Angela Kail, head of funders at NPC, talks about why there is quite a lot wrong with corporate partnerships, and explains what can be done to make them more impactful.
Last week we launched a report arguing that corporate charity partnerships need to radically change to be impactful. There is a favourable headwind for good corporate charity partnerships—more and more charities are looking to explore this area, and more companies are becoming interested in their social as well as financial impact. But the people we spoke to suggested that, at the moment, there is quite a lot wrong with these partnerships.
Volunteering is a bone of contention—many corporates want team building days and think that volunteering is free; the measurement doesn’t seem to work for anyone and there is a lot of feeling that the relationship isn’t as honest as it needs to be.
Our research revealed that one of the key elements to changing corporate charity partnerships is to make the relationship more equal. We heard a lot about the need for both sides to be braver and more honest in conversations—be clear about motivations, what you want, what you can offer and importantly what you can’t give.
This might mean having conversations about the cost of the team building volunteer days that so many companies like, and whether that cost can be met by the company rather than the charity. Or being honest that the measurement doesn’t give the company what it is looking for in terms of clarity of communications.
Large corporates often don't have the expertise
Most large corporates are complicated beasts comprising teams of people who have very different skills. This is great. It means that they can help charities in lots of different ways—providing money, providing HR expertise, data skills, space or contacts. The range of skills and assets that corporates could give is huge. But what they often don’t have is expertise in either the charity sector or the social issue in which they would like to be funding. This means both sides can be introducing ideas about how to collaborate that don’t really work for either party. This can lead to a lot of wasted effort.
One idea to combat this is induction days—where at the start of a relationship both sides invest in trying to tell the other side how they work. National Grid told us that it felt it was its responsibility to ensure that its partners understood the skills and assets it has and therefore what it could offer a charity. Charities also enjoyed having the opportunity to explain a bit more about the issues they were working on and how they tackled them.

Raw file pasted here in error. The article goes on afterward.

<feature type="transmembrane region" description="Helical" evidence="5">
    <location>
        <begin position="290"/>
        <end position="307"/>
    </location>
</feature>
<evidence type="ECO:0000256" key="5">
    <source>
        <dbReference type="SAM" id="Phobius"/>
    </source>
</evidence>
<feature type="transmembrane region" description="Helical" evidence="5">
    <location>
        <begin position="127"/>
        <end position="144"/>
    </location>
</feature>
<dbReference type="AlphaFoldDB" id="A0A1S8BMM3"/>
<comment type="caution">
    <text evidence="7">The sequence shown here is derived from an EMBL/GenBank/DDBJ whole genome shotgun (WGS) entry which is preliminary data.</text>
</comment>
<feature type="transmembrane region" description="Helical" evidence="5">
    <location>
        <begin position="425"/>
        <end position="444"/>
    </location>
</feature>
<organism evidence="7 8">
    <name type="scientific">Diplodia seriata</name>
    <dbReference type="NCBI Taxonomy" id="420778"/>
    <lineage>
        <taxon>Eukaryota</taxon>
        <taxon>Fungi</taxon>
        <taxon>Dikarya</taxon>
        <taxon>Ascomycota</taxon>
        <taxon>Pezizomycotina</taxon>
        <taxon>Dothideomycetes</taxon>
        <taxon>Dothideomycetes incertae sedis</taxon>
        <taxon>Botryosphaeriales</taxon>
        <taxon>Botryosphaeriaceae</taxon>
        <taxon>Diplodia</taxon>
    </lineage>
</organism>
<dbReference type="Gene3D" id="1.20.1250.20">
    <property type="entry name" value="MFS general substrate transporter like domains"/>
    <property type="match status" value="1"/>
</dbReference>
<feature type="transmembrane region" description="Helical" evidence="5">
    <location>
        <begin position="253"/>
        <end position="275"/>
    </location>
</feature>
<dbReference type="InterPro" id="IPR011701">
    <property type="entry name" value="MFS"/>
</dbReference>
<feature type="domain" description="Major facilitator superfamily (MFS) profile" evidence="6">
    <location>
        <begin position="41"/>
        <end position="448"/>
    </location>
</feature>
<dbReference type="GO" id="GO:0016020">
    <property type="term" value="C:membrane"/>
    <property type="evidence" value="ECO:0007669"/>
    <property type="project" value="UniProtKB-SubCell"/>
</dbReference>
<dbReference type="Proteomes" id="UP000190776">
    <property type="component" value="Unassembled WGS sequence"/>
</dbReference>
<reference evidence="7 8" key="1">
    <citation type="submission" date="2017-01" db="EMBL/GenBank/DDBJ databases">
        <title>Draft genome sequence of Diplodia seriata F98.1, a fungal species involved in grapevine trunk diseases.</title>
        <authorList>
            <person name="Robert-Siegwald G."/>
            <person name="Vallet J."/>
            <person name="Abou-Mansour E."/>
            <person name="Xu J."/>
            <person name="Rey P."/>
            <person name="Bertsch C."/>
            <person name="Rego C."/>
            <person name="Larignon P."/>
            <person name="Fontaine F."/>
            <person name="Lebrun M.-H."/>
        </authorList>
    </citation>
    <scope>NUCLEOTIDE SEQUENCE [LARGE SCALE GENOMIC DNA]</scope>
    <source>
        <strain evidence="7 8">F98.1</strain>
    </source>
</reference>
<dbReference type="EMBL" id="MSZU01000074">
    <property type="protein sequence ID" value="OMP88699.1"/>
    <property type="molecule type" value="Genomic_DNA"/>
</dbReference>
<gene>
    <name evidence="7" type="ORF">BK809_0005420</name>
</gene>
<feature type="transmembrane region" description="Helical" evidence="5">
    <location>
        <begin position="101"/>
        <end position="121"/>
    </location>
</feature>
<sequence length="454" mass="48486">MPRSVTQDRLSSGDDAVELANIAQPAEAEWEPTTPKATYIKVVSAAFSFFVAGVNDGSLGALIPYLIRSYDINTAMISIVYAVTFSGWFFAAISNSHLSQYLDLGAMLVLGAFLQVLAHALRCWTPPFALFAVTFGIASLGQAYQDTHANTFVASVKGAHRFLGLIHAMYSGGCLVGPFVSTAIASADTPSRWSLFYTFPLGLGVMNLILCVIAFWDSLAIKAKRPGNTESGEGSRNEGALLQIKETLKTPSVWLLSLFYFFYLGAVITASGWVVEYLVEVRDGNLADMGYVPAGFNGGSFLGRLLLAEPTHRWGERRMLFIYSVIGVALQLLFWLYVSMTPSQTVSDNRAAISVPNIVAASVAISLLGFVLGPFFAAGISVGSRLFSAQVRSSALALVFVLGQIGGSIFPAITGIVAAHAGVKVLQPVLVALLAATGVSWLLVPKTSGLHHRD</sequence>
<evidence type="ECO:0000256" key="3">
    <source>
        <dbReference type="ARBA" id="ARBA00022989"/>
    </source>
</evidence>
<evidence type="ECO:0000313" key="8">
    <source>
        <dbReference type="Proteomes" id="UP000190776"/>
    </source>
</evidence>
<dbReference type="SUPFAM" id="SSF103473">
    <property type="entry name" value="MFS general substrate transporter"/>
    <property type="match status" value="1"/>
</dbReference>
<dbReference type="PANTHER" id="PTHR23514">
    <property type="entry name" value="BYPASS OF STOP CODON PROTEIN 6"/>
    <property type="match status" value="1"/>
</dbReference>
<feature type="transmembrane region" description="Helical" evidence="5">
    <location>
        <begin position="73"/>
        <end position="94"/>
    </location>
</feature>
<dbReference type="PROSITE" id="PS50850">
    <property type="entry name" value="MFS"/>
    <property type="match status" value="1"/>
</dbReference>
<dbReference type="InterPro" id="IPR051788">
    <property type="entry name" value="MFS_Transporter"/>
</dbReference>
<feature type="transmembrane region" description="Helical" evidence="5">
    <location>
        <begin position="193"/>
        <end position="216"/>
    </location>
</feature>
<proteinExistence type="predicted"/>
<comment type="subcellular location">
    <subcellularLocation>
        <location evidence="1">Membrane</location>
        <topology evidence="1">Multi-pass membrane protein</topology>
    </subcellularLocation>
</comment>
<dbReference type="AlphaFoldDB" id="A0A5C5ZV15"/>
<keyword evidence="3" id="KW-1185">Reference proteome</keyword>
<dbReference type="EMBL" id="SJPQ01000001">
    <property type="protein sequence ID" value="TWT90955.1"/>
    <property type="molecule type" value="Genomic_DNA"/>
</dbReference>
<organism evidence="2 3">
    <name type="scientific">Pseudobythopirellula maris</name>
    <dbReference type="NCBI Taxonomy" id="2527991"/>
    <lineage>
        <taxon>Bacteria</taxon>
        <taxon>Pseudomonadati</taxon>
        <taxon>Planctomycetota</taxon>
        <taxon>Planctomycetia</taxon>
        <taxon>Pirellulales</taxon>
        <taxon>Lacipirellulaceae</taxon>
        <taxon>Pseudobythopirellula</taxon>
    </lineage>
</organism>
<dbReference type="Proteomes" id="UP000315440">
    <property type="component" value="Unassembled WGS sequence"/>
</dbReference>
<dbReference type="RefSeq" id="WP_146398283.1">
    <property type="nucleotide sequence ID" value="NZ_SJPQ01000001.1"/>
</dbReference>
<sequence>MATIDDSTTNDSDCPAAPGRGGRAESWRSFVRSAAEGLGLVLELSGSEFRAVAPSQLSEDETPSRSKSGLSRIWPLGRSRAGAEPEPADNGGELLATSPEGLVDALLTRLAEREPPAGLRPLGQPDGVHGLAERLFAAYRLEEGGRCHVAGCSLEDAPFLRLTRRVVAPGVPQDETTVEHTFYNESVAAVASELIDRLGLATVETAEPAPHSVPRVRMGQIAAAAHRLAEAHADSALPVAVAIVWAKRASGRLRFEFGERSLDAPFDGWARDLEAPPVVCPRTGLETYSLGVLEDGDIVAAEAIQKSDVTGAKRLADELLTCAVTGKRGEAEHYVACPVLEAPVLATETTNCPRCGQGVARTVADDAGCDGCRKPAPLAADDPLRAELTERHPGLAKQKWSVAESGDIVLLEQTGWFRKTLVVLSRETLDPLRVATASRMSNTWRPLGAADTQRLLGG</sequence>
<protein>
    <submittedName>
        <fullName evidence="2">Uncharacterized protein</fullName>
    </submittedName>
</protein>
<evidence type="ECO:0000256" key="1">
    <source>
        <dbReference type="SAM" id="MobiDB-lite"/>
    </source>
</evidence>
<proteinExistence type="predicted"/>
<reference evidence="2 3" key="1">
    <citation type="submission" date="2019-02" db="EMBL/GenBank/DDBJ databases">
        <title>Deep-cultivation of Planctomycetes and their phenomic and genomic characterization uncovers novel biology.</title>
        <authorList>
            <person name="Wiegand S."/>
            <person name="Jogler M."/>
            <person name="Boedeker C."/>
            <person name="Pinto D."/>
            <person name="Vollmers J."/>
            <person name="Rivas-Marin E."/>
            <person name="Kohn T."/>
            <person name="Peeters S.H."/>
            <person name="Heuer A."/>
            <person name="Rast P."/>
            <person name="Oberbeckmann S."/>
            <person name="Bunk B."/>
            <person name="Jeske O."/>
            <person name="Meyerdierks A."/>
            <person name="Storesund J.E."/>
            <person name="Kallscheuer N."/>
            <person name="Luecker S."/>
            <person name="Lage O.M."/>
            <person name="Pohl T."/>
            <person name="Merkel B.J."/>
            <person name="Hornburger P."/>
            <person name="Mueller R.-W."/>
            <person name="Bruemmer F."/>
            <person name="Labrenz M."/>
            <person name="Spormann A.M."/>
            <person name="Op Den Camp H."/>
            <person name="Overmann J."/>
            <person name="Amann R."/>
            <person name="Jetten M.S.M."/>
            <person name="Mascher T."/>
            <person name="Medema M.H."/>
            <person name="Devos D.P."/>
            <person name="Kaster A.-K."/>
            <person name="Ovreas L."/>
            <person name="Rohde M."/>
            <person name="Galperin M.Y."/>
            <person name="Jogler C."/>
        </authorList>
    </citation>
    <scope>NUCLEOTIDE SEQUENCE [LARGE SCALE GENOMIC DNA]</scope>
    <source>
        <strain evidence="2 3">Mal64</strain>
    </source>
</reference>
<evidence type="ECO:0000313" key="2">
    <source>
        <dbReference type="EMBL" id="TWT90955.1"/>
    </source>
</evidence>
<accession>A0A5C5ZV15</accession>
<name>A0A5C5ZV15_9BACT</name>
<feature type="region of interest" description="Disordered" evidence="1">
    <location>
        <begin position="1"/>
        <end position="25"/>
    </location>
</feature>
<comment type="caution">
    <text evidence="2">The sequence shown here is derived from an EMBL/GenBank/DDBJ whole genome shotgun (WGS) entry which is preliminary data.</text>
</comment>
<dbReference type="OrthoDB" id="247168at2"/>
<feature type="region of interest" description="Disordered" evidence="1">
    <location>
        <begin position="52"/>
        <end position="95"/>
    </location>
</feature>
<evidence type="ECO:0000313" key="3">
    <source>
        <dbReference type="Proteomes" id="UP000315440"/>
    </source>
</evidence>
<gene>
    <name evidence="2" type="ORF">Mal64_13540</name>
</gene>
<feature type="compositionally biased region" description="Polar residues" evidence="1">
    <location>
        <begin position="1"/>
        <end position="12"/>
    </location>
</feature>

How do you create a culture of corporate charity partnerships?
At the launch of the report, an audience member asked how you create a culture of corporate charity partnerships. Jamie Masraff, project director at Onside Youth Zones, discussed how a business minded approach needs to be led by the board. Onside’s model uses highly local business and community partnerships, so the approach needs to be throughout the organisation. Some of the charities that we spoke to had been really successful in developing this from top to bottom.
Part of this is about making teams see where a corporate partnership can have a benefit that another type of funding just can’t. The Marks & Spencer and Breast Cancer Care partnership is a good example. Breast Cancer Care’s clients were annoyed about the difficulty of finding underwear after a mastectomy so Breast Cancer Care worked with M&S to develop bras for women who had been through breast cancer. That delivers a real benefit that wouldn’t have been possible with funding from a foundation or philanthropist. Similarly, many corporates told us about having new markets or better quality products introduced through the expertise of their charity partners.
Tensions created within a charity
One of the big tensions that we heard about was between the fundraising team and the programme team within a charity. Promising something and then not being able to deliver it is one of the things that creates mistrust—so you need to be sure that a programme team can deliver before committing to anything. You also need to make sure that everything is properly costed—these days almost all charities include on-costs, but what about the cost of a specific measurement system or liaising with PR departments. It can be easy to make a programme team feel that it is not worth engaging with a corporate, if they don’t see the benefits but do see the costs.
When you do have a culture that is open to corporate partnerships throughout the organisation it is easier to be more creative. One of the things we continually heard is that there needs to be a more creative approach to volunteering opportunities. The old ‘paint-and fix-days’ aren’t working for many charities and skilled volunteering isn’t what all corporate staff want to do, but few charities have come up with good alternatives. Those that had, had normally involved a lot of people throughout both organisations in developing approaches.
Throughout our research there was a lot of hope that relationships could get better and really take advantage of what both sides can offer. Although we don’t think anyone has cracked it, our report highlights a number of approaches that people are taking to make their partnerships more impactful.
Angela Kail is Head of Funders at NPC